MSI X370 Gaming M7 ACK AMD Ryzen Motherboard Review
MSI X370 Gaming M7 ACK AMD Ryzen Motherboard Review
MSI’s X370 Gaming M7 ACK brings a solid feature set and potential overclocking to the table. So far things have been a bit bumpy regarding AMD’s AM4 platform, but things have improved a lot recently. AMD’s AGESA code being up to scratch doesn’t mean anything if the motherboard manufacturers don’t do their part. Did MSI do its part?
MSI is one of the largest and most influential motherboard manufacturers in the world. MSI recognized the fact that desktop computers in a traditional sense are obsolete and even unnecessary. Many, if not most of the traditional desktop PC’s are primarily gaming and high-end workstation builds. It’s for this reason that MSI has gone all in on PC gaming and rebranded nearly everything in its product portfolio as "Gaming" products. MSI also took the red and black color scheme started and abused by other brands and made it their own. It’s been a wildly successful move for MSI and it’s moving lots of product as a result. MSI, like it’s competition, makes a wide variety of products beyond motherboards. However, MSI remains known as a motherboard manufacturer first, and everything else second.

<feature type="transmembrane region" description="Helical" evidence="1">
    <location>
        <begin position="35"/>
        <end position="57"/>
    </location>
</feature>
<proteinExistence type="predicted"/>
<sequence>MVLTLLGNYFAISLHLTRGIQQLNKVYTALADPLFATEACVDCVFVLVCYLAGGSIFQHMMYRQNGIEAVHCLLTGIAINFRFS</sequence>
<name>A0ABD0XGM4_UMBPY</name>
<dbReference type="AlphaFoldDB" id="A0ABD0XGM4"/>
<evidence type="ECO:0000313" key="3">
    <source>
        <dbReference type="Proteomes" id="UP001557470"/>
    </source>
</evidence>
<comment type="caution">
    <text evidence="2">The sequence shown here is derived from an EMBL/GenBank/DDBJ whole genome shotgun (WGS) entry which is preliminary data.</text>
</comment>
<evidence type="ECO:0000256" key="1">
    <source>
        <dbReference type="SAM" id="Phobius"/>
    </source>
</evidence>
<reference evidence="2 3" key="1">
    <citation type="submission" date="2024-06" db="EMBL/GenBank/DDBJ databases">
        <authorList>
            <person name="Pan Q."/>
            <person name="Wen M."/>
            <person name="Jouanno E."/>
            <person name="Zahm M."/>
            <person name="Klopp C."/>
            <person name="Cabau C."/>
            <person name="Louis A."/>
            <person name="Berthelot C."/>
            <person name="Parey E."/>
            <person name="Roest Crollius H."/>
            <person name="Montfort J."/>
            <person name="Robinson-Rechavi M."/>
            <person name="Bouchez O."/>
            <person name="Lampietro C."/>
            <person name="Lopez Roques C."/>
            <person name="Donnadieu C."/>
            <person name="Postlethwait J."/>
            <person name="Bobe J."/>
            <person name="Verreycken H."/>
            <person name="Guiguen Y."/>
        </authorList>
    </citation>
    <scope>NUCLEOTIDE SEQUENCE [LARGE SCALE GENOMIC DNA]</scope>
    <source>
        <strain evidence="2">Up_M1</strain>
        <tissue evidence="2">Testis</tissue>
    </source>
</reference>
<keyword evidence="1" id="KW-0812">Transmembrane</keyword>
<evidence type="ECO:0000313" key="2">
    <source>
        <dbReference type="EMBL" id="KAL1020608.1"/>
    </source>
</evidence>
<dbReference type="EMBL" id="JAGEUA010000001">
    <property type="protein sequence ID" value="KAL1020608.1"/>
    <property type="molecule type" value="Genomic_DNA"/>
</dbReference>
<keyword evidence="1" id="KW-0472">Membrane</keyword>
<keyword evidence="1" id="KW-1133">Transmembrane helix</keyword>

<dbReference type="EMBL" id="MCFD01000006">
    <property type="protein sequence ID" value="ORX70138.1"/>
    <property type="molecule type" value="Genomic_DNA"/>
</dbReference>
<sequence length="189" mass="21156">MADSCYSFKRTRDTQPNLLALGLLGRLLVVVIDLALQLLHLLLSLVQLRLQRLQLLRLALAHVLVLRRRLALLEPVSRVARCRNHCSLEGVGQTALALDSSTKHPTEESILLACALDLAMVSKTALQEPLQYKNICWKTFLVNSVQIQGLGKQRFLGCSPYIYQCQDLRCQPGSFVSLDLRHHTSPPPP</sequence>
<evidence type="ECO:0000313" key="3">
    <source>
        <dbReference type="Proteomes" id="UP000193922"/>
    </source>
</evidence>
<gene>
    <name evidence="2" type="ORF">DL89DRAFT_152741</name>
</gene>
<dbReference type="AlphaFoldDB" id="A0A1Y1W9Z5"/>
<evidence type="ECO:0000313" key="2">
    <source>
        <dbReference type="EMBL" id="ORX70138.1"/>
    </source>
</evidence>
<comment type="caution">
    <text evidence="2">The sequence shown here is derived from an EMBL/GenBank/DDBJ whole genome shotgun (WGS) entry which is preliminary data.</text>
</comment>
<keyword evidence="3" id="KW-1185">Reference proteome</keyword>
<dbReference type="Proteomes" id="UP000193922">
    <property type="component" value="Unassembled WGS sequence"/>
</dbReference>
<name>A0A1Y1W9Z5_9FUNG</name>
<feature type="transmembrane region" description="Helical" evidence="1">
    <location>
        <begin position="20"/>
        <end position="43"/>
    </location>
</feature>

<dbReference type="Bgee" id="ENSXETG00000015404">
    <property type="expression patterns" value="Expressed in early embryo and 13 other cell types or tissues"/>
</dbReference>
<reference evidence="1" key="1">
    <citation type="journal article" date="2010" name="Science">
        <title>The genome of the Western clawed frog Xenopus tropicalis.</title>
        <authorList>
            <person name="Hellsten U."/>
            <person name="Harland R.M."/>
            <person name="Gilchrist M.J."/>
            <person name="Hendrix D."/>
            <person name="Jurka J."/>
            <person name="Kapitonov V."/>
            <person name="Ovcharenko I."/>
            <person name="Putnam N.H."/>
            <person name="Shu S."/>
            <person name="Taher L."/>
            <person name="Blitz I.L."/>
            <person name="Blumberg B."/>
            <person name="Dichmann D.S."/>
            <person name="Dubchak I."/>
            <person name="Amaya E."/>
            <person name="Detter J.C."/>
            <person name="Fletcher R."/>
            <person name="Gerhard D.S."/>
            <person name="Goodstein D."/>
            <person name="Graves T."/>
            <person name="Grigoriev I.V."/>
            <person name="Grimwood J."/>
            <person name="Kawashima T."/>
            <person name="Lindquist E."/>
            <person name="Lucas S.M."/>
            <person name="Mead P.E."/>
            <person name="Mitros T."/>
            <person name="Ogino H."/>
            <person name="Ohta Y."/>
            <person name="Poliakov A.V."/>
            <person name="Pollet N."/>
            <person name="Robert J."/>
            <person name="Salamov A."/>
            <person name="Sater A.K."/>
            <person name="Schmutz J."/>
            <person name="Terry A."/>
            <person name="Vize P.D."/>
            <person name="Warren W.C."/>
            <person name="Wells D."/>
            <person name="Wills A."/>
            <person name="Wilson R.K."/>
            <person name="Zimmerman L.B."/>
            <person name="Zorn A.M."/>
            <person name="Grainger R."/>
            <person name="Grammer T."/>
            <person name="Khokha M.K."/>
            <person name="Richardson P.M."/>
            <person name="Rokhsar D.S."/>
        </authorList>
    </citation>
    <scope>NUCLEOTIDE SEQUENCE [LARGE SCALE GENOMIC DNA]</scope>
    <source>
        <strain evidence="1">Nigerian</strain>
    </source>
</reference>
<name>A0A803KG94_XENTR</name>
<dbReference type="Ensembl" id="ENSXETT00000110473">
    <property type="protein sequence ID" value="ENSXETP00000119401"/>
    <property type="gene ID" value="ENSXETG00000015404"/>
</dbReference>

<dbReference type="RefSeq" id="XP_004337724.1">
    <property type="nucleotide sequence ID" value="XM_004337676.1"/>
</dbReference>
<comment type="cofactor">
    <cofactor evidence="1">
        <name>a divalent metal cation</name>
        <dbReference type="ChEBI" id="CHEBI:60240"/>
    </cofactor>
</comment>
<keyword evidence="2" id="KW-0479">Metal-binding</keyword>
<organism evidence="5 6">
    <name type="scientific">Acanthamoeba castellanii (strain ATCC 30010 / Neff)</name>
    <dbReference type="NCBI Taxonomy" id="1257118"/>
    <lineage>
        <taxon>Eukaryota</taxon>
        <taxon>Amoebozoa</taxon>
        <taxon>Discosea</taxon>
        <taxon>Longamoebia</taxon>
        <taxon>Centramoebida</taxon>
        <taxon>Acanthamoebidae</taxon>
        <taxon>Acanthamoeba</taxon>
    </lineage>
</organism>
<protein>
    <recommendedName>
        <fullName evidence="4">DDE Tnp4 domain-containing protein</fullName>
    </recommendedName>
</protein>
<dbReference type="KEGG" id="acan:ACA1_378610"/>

Unless this is the first article you’ve come across that mentions socket AM4 motherboards, you probably know that the launch of these motherboards has ranged between problematic and a total disaster. There are lots of reasons for this and tons of articles and posts from people in the industry concerning what went wrong. I’m not going to delve into all that. The short explanation is that AM4 motherboards were launched with AMD’s underlying AGESA code not being up to scratch. The software, in its early state is plagued with memory compatibility and other problems. No motherboard manufacturer has been immune to these problems. ASUS, who is normally on top of things before other board makers are, released the worst AM4 motherboard we’ve seen to date. So how are things now? So many months after release, things are in a much better position. Issues with XMP still remain and memory compatibility outside the qualified vendor list or QVL is a crapshoot.
The motherboard we are looking at here is the MSI X370 Gaming M7 ACK. As the name implies, it’s targeted towards gamers. From a feature standpoint, the motherboard has a lot to offer. It’s the first AM4 motherboard I can recall seeing more than one M.2 slot on. It offers wireless networking, M.2 FROZR, turbo M.2, DDR4 boost, audio boost, Military Class 5 components and lots of other standard features for the computing enthusiast. A lot of that is marketing speak, but we’ll cut through all of that as we move through this article.
Main Specifications Overview:
Detailed Specifications Overview:
The box for the X370 Gaming M7 ACK is standard issue. The artwork is basic, and a far cry from the space ships and race cars MSI has adorned it’s packaging with in the past. Our motherboard sample arrived intact, with the following accessories : User Guide, driver disc, I/O shield, SLI bridge, quick installation guide, SATA cables, case badge, M.2 mounting screws, wireless antennas, and Rivet Networks Killer 1535 Wi-Fi card.